Gold and silver prices moved higher late Thursday after posting big losses in the New York futures market earlier in the day.

Bargain hunters, who moved in after the regular trading session of the CME Comex division of the New York Mercantile Exchange closed, eyed the day's 2.5 percent drop in price of gold and silver as they bought up contracts for the precious metals.

Gold rose $9.60 to $1,791 and silver gained 41 cents to $39.92. Earlier in the day silver had fallen to its lowest level since Aug. 25.

Precious metals declined during the regular session as five big central banks announced a plan to inject U.S. dollars into European banks desperate for cash as a result of the continent's now-chronic sovereign debt crisis.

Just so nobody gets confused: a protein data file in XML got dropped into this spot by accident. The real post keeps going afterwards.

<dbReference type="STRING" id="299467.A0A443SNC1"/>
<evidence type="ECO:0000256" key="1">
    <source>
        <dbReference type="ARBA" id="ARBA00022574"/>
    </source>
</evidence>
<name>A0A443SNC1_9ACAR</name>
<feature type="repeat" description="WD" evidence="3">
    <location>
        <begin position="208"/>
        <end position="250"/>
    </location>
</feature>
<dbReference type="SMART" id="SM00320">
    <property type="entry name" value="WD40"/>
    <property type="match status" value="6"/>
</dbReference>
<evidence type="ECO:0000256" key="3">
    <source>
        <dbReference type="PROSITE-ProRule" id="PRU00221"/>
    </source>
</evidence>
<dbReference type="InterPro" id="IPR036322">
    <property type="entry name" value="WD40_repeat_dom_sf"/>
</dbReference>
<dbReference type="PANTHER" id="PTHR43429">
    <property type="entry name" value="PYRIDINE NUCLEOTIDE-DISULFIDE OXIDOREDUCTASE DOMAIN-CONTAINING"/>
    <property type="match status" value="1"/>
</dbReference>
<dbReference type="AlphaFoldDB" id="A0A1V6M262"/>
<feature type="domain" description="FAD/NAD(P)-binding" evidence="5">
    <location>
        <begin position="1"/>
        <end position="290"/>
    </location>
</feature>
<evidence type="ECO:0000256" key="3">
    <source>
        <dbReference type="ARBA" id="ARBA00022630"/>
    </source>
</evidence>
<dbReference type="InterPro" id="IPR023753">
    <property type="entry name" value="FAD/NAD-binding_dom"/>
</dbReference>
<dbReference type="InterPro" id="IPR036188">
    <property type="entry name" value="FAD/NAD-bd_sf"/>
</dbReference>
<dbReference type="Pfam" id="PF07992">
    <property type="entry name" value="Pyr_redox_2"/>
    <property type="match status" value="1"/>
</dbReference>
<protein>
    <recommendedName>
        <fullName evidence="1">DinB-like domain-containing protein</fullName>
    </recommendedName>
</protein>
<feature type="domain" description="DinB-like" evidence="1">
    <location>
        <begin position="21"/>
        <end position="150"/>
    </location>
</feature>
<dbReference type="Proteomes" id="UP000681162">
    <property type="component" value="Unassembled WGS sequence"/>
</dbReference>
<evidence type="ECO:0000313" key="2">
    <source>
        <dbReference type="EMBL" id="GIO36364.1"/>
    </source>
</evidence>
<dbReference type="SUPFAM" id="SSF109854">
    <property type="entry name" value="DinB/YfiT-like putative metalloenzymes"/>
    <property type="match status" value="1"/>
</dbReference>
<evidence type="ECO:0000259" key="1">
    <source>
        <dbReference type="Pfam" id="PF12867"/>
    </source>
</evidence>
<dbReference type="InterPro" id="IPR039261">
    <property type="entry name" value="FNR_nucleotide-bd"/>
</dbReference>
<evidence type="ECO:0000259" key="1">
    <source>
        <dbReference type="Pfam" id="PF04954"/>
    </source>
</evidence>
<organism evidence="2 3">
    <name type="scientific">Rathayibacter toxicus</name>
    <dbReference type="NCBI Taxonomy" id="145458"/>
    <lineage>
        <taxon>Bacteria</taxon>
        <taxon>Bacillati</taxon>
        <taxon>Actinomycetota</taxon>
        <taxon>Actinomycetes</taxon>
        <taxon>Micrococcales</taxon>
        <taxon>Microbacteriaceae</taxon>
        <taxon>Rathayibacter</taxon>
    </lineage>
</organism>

Over the past 20 months, interest rates on bonds of debt-burdened European countries like Greece, Portugal, Ireland, Spain and Italy have risen sharply and U.S. money market funds that typically loan to European banks have watched this growing sovereign debt crisis and have become increasingly reluctant to loan money to European banks that buy the bonds of those debt-burdened countries.

That has created a cycle of higher and higher interest rates, a falling euro, U.S. money market funds withdrawing even more from lending to European banks and, inevitably, European banks becoming desperate for cash.

Faced with the possibility that European banks might experience a Lehman Brothers-style freeze, the U.S. Federal Reserve, the Bank of England, the Bank of Japan and the Swiss National Bank said Thursday they would team up with the European Central Bank to loan U.S. dollars to cash-starved European banks in exchange for euros.